MALIBU — A letter signed by 20 Malibu Middle and High school teachers Friday expressed concern that the recent cancer diagnoses of three teachers and health problems experienced by other teachers may be related to contaminants on the campus.
The letter, addressed to the school district’s risk manager, states that three teachers have been diagnosed with thyroid cancer in the last six months. Another three have reported thyroid problems, while seven teachers suffered persistent migraines. Each of the affected teachers spent prolonged periods of time in buildings E (the main middle school building), F (music and drama), I (visual arts) and the school theater.
“These teachers believe their health has been adversely effected as a result of working in our particular buildings at Malibu High School,” eighth-grade language arts teacher Katy Lapajne wrote in the letter.
The teachers requested the Santa Monica-Malibu Unified School District test for a range of contaminants such as mold, and to view a copy of a soil report from 2010 when soil containing elevated levels of polychlorinated biphenyls (PCBs) from past termite treatments was removed from a portion of the middle school quad.
In a memorandum sent to Malibu High School staff and school district personnel later Friday, SMMUSD superintendent Sandra Lyon stated that the district had retained Arcadia-based environmental consulting firm Executive Environmental to test for mold in some buildings, conduct air-quality monitoring and review the 2010 soil remediation report. Teachers are also being interviewed individually to determine the extent of their health problems.
“Over the past few weeks we have heard from teachers at Malibu High School who are concerned that health issues experienced by some staff members could possibly be related to environmental contaminants,” Lyon wrote. “Please know that safety of our staff and students is a primary concern. We appreciate that staff members have conveyed these concerns to us so that we can take the appropriate action. I can assure you that once the investigation and analysis are completed we will address the recommendations and will work closely with you as we plan and implement any recommended next steps.”
On Sunday, Lyon added in an interview with another outlet and shared with The Malibu Times that the district had “no evidence that there are any final environmental concerns. But we want to take the concerns seriously, we want our employees to feel comfortable.”
The issue was first broached publicly at Thursday night’s board of education meeting in Malibu, when former Shark Fund president Seth Jacobson asked the board about rumors of a cancer cluster among teachers at MHS. District Chief Financial Officer Jan Maez responded then that the district had received word from teachers about concerns, and had retained the consultant to test for contaminants.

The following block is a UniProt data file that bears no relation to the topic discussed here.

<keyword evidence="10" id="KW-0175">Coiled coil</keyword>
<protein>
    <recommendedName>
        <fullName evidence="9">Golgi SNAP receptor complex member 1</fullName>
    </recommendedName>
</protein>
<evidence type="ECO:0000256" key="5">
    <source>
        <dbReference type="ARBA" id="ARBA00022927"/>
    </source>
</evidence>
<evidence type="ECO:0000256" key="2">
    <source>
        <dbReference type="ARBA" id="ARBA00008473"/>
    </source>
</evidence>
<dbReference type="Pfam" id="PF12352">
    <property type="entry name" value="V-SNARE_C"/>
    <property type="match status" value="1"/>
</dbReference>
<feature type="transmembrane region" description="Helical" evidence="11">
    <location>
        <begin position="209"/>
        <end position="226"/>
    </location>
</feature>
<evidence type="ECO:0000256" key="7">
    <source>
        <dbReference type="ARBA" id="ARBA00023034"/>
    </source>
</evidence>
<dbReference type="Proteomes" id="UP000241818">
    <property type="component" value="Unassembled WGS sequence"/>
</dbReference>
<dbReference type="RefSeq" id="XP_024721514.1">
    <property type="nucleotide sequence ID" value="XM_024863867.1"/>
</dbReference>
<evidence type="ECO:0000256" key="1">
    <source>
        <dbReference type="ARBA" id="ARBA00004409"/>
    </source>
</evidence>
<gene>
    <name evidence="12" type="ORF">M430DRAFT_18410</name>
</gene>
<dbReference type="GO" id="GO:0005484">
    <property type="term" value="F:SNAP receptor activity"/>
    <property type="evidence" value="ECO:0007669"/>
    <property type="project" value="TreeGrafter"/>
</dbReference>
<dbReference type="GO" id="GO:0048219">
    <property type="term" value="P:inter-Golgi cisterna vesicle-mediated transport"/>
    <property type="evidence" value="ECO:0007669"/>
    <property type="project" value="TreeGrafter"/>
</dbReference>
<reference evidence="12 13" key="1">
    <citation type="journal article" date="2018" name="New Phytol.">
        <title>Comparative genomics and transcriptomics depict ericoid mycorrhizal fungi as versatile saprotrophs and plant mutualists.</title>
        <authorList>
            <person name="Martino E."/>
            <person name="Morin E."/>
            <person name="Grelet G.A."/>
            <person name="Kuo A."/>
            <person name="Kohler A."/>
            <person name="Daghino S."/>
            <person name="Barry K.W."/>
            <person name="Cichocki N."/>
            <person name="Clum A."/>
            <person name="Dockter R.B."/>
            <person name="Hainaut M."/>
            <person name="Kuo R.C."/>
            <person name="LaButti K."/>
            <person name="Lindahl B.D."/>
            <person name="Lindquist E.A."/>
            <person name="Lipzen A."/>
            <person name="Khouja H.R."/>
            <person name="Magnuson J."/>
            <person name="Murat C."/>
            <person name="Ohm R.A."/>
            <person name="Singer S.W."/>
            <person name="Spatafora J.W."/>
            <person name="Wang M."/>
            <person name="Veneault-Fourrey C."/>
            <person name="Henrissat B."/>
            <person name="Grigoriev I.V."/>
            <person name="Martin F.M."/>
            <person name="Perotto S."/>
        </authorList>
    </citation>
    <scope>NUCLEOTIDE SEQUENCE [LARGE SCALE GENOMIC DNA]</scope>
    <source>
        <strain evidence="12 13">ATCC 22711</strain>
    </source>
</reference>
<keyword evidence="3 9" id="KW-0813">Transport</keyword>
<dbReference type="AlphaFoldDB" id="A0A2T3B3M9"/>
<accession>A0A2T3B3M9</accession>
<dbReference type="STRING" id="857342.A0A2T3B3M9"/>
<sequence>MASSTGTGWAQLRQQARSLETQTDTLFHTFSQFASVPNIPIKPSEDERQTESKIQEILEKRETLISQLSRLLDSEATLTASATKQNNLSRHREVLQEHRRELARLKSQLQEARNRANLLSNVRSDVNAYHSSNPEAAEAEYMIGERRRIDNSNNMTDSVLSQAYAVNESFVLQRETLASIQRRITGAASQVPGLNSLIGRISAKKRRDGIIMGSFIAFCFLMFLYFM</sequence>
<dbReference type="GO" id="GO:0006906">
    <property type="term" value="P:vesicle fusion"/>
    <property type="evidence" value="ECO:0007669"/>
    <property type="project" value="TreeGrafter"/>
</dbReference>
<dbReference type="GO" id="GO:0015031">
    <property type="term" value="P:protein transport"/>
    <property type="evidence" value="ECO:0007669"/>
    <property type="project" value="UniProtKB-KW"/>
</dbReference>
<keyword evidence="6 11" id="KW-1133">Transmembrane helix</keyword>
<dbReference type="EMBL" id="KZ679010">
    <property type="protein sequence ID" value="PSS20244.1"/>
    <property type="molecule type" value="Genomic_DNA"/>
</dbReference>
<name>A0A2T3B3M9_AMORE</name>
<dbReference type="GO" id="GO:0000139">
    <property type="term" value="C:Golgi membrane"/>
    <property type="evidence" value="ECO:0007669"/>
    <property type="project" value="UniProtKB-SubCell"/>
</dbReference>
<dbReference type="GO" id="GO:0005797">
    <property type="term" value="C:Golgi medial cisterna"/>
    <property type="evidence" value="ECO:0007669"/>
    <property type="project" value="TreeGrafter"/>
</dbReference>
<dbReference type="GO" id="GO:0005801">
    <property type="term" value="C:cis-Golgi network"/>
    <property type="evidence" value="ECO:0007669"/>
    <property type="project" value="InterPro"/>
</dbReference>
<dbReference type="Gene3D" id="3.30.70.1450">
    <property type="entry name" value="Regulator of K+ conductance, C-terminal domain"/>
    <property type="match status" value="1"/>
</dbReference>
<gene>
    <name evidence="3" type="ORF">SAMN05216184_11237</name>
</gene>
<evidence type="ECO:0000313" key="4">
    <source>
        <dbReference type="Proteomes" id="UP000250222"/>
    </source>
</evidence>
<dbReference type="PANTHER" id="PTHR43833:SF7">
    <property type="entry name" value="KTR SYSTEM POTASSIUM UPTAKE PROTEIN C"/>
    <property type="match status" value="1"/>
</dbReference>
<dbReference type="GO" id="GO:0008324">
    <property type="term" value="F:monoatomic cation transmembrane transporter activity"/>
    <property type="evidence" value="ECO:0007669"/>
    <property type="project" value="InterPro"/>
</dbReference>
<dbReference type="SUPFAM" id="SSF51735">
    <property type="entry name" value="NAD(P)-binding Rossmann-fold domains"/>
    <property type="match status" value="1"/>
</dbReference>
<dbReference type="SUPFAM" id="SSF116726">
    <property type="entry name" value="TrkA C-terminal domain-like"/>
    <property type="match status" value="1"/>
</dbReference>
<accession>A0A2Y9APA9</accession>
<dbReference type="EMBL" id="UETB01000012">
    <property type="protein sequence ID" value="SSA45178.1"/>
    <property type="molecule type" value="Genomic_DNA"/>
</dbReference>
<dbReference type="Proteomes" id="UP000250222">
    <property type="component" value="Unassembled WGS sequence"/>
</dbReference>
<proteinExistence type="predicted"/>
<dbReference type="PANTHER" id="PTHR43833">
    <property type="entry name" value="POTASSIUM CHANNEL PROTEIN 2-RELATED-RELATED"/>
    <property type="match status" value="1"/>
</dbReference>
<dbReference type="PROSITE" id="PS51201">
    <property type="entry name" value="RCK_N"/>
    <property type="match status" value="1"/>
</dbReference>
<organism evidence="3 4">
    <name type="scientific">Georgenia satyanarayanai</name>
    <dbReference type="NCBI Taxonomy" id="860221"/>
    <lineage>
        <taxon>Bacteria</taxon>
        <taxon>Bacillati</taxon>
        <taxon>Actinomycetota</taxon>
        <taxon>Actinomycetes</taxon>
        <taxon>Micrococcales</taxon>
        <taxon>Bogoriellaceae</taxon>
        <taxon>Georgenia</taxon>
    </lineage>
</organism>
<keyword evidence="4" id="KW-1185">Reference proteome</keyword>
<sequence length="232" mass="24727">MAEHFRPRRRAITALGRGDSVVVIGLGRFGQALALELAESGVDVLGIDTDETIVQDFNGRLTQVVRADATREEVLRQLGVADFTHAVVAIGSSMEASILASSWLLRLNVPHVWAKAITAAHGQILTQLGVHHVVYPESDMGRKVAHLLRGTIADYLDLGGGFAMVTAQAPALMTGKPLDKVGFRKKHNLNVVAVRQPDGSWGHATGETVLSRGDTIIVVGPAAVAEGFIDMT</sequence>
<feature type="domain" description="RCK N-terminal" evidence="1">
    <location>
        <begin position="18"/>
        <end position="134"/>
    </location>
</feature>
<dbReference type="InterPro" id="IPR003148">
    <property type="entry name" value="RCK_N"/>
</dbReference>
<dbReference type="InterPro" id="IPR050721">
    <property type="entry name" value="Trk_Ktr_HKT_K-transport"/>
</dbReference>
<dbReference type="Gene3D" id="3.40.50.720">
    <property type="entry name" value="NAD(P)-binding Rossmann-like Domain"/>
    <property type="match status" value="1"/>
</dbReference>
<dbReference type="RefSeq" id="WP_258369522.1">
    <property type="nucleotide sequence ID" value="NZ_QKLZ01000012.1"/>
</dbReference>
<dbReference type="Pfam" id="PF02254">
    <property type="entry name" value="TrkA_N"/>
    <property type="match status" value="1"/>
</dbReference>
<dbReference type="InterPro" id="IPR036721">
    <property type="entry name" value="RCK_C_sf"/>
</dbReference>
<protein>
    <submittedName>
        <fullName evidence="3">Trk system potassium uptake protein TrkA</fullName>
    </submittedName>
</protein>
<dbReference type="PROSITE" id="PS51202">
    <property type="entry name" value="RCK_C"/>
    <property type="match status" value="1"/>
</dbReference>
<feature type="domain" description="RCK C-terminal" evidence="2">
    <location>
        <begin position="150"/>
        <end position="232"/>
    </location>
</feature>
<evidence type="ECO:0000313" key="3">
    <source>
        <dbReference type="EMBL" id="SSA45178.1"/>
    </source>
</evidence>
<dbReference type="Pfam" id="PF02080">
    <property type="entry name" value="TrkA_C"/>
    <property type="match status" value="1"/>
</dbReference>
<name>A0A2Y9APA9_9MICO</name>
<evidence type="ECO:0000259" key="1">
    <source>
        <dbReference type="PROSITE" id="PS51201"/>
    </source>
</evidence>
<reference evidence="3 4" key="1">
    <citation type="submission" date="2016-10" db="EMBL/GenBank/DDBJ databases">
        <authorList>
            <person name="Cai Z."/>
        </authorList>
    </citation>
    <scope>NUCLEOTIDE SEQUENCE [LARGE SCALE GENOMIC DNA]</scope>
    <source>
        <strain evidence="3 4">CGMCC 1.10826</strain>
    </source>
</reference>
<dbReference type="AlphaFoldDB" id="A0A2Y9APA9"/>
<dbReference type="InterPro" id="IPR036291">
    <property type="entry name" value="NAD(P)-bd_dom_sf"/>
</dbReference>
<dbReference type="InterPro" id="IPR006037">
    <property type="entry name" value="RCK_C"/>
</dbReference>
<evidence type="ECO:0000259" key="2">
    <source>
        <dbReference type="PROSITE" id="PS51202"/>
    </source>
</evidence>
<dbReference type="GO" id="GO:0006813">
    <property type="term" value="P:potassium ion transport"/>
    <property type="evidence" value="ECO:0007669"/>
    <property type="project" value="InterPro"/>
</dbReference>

Bill Bixler, who teaches instrumental music at the high school, said Sunday that teachers were nervous, but that there was no evidence that the health problems were related to their work environment.
“We don’t know anything yet, we’re just concerned. There’s no specific thing. We think it’s a little odd that three women in a year get thyroid cancer. We don’t know if that’s a coincidence. We just want to get some studies done, so that’s what [the school district administration] said they’d do.
“So far, I have no gripes,” he said. “The district’s not messing around on this, they’re right on it. We’re just going to have to see … where it goes.”
Bixler added that he and teachers he has spoken to have not heard of health problems concerning students at the school.
“This may be nothing. It may be pure coincidence. But you don’t want to say it’s nothing, so we’ll just see. It’s just kind of starting out. But so far the district is getting right on it.”
A draft environmental impact report (DEIR) conducted in 2010 ahead of expected improvements to the campus found elevated levels of lead, pesticides and PCBs on the campus above state-mandated levels.
“PCBs are the primary contributor to the risk and hazard,” the report stated.
The extent of the pesticide and PCB-contaminated soils in the middle school quad area was estimated to be 1,017 cubic yards, before it was removed in 2010.
Jacobson, who sits on the high school’s site council along with other parents, teachers and staff, said Sunday that he and other parents were upset the district did not immediately let parents know about the concerns raised by the teachers.
“We had to find out on our own. And we had to find out on our own that three teachers had been diagnosed with cancer,” Jacobson said. “It’s very deeply concerning as the parent of a middle school student.
“We should have known about it, the district should have told us about it. It’s serious business,” he continued. “Whether or not it turns out to be a problem, the fact that they’ve engaged a firm to do an environmental analysis of air quality around our building, that’s a significant issue for children.”
This article first appeared in The Malibu Times